Not a sure thing: Fitness, probability, and causation

Philosophy of Science 77 (2):147-171 (2010)

Authors
Denis Walsh
University of Toronto, St. George
Abstract
In evolutionary biology changes in population structure are explained by citing trait fitness distribution. I distinguish three interpretations of fitness explanations—the Two‐Factor Model, the Single‐Factor Model, and the Statistical Interpretation—and argue for the last of these. These interpretations differ in their degrees of causal commitment. The first two hold that trait fitness distribution causes population change. Trait fitness explanations, according to these interpretations, are causal explanations. The last maintains that trait fitness distribution correlates with population change but does not cause it. My defense of the Statistical Interpretation relies on a distinctive feature of causation. Causes conform to the Sure Thing Principle. Trait fitness distributions, I argue, do not. *Received July 2009; revised October 2009. †To contact the author, please write to: Department of Philosophy/Institute for the History, Philosophy of Science and Technology, University of Toronto, Victoria College, 91 Charles Street West, Toronto, ON M5S 1K7, Canada; e‐mail: denis.walsh@utoronto.ca.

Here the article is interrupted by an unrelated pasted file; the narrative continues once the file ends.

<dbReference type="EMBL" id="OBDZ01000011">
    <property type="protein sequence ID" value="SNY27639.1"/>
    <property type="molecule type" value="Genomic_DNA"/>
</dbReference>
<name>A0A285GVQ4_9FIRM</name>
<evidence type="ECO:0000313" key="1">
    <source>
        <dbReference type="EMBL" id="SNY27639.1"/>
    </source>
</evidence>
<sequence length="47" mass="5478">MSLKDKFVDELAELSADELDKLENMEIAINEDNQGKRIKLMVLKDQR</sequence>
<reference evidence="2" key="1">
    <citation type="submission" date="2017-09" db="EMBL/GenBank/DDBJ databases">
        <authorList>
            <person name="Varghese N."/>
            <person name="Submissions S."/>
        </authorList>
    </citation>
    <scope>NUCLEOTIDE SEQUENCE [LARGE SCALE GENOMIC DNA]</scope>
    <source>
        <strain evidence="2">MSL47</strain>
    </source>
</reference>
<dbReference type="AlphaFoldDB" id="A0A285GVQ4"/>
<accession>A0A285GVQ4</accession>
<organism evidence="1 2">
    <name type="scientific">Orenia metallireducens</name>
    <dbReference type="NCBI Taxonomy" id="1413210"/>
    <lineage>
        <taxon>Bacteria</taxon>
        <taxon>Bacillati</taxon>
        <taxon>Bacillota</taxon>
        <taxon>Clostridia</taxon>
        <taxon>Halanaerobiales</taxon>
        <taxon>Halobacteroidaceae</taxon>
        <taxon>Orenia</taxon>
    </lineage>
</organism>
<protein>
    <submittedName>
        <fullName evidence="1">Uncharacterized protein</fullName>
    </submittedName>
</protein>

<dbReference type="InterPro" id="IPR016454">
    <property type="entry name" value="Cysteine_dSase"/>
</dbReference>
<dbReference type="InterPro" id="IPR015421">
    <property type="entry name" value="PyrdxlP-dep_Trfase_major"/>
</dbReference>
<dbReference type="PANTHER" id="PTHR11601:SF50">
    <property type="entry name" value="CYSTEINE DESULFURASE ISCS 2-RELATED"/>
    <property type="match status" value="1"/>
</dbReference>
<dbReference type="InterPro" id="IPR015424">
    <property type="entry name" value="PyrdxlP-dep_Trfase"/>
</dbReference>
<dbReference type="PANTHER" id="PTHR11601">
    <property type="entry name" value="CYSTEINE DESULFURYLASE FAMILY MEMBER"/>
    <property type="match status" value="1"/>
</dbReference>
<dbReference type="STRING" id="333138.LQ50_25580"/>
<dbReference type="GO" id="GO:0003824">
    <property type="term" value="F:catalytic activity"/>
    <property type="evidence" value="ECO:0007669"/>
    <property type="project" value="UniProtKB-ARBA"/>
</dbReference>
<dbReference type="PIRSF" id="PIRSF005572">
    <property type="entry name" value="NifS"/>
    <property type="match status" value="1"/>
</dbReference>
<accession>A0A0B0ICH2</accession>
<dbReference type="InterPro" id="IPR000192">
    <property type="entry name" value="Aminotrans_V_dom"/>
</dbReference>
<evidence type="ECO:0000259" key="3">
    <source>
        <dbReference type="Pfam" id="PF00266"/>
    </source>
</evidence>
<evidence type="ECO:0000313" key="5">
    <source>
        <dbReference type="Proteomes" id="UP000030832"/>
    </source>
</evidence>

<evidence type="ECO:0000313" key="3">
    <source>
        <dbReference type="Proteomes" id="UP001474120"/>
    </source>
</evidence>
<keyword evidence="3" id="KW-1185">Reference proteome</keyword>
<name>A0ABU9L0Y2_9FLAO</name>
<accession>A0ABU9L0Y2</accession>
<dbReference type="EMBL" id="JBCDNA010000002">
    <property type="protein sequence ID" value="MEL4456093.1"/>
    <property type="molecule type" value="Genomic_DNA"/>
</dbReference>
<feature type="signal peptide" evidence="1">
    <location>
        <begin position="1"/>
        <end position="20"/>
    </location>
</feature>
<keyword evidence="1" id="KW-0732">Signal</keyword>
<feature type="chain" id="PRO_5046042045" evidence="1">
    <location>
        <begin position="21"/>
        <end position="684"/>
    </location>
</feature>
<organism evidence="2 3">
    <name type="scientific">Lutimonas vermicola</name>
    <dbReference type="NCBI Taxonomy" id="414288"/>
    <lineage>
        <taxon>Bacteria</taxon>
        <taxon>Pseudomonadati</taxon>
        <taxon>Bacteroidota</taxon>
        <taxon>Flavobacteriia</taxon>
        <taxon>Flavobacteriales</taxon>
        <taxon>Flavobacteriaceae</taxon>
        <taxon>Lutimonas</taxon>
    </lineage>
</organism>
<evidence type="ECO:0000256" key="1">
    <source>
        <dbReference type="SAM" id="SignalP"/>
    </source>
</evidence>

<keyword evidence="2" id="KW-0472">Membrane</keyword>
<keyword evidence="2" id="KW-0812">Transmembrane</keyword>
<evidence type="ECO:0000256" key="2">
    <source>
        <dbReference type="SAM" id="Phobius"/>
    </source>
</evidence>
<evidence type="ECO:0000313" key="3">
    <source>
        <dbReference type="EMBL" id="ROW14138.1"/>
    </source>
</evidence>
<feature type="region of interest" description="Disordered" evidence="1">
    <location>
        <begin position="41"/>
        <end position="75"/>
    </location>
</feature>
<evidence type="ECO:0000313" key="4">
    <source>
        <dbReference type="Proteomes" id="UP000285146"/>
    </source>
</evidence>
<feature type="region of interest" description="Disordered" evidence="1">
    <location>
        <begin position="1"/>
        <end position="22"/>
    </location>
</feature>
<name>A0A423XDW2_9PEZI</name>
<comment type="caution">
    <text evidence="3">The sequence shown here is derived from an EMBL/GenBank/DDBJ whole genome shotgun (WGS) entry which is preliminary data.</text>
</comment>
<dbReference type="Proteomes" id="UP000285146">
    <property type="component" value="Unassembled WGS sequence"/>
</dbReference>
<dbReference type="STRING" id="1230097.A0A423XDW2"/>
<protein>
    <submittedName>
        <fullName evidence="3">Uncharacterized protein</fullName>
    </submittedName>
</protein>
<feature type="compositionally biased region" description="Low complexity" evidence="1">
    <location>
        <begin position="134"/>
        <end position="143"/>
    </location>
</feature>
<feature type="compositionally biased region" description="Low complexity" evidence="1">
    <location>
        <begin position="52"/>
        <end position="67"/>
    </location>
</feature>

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DOI 10.1086/651320
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References found in this work BETA

Making Things Happen. A Theory of Causal Explanation.James Woodward - 2007 - Philosophy and Phenomenological Research 74 (1):233-249.
The Nature of Selection.Elliott Sober - 1986 - Behaviorism 14 (1):77-88.

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Citations of this work BETA

Three Kinds of New Mechanism.Arnon Levy - 2013 - Biology and Philosophy 28 (1):99-114.
A New Foundation for the Propensity Interpretation of Fitness.Charles H. Pence & Grant Ramsey - 2013 - British Journal for the Philosophy of Science 64 (4):851-881.
Causal Foundations of Evolutionary Genetics.Jun Otsuka - 2016 - British Journal for the Philosophy of Science 67 (1):247-269.

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